The tarot is an art form that respects tradition yet constantly keeps evolving. Tarot spreads can be beautiful, complex, simple, and honest all at the same time. For the novice, learning how to spread and interpret the cards can be aided in their placement in a particular situation. For intermediate, advanced, and professional readers, spreads can be opportunities to connect to the questioner and the divine in a unique way.
For brevity’s sake, I am placing tarot spreads in two basic categories: traditional and intuitive. Tradition spreads are common among the tarot community. Intuitive spreads are completely unique to the reader.
Celtic Cross: This is by far the most popular spread for professional and novice readers alike. Below is the basic layout:
The reason it is so popular is that it covers all of the elements around a question or issue. Now, not all readers read this spread the same way. I have a friend who prefers to read card 5 as the Near Future and card 6 as the Recent Past. So feel free to tweek the way you interpret this spread in whatever way you please.
Three Card Spreads: Consider how many concepts in life comes in threes: past/present/future, maiden/mother/crone, mind/body/spirit, etc. So there are several spreads designed around this concept:
These are just a few examples of three card spreads. I’ve had readers give me three card readings in many trio concepts. The point is to determine the three most dominant elements of a situation in a simple and easy manner.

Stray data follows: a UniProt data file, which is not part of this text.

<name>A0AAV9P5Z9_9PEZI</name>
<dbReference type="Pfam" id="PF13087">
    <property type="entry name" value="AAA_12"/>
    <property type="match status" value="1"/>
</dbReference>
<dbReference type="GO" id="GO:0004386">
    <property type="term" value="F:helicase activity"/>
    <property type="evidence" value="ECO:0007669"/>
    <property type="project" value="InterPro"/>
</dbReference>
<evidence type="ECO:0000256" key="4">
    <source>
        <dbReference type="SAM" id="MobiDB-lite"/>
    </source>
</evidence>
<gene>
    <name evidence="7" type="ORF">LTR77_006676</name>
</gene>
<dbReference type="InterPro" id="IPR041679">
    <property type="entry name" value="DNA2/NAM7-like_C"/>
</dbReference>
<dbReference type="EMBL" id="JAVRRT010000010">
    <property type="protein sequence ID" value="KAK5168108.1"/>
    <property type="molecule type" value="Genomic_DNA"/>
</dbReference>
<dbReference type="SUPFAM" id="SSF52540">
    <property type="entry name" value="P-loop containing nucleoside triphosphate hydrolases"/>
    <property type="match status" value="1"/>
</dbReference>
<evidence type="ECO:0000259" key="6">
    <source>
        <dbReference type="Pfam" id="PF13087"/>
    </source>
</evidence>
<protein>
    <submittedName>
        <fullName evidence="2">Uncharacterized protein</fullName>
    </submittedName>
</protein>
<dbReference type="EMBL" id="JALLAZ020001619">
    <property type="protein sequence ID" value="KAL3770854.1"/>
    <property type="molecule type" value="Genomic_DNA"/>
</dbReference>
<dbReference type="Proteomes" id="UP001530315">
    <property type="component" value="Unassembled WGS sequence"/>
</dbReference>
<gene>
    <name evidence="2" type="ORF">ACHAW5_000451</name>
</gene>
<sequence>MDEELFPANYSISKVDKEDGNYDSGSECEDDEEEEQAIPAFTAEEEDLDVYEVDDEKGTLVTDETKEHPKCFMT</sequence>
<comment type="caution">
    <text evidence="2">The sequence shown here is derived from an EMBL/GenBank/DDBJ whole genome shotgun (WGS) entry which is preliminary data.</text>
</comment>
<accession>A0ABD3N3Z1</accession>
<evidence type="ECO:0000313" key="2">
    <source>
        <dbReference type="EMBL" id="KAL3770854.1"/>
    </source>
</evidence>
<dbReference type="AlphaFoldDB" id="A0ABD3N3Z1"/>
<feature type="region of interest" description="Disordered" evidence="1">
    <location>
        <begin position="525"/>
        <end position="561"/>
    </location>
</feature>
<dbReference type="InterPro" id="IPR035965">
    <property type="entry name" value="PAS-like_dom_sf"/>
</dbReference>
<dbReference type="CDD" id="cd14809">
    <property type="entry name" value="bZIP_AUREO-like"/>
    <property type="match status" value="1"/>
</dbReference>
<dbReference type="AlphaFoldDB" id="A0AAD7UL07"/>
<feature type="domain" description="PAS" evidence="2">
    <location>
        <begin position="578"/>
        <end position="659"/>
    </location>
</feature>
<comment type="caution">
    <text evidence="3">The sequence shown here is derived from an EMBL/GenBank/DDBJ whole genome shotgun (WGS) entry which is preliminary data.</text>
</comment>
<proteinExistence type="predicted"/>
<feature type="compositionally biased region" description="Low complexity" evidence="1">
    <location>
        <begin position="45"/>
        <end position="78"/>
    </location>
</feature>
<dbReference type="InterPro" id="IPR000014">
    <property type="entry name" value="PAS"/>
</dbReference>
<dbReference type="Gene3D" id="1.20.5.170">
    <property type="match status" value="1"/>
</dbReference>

Astrological Spreads: The formulation of these spreads comes from the modern zodiac.
Basically, you pull one card for every astrological house. It’s a popular methodology for individuals who have a good understanding of astrology. Also this spread works best with big picture questions (purpose, life path, etc.) as opposed to immediate questions (example: does that guy in my yoga class like me?).
These types of tarot spreads are channeled by the reader as the appropriate spread for the situation. From the outsider’s perspective, yes, it does seem like the reader is making shit up. In reality, the reader is tapping into the sacred on a deeper level to give wisdom to the seeker. Of course most readers tap into the sacred on some level to give every reading, but not all question require a specially created spread.
To show how this works, I did an intuitive spread about the future of Cauldron and Brew and how I could step up this blog’s game a little:
I lit a candle and as I shuffled cleared my mind and allowed the spread to come to me. What felt right for the situation was to put three cards for content, three cards for services, and three cards for success. And when I drew the cards I knew that the answer the cards were going to give me would be the best of all possible reads of the situation.
My one caveat to intuitive spreads is that not all readings require a brand new spread. I’ve known readers have fallen into the habit of needing to be innovative for every reading and therefore can only read when they are in a creative mood. That is extremely detrimental to the reader because the tarot, like any other skill, should be practiced often in order to become an advanced reader. Having a background in classic spreads, like the Celtic Cross, provides a foundation for creativity. Using my above example, I took a classical spread style and just tweeked and expanded it to fit the situation. I used my training in the old to create something new.
I encourage other active readers to share spreads and advice in the comments.
© Ariadne Woods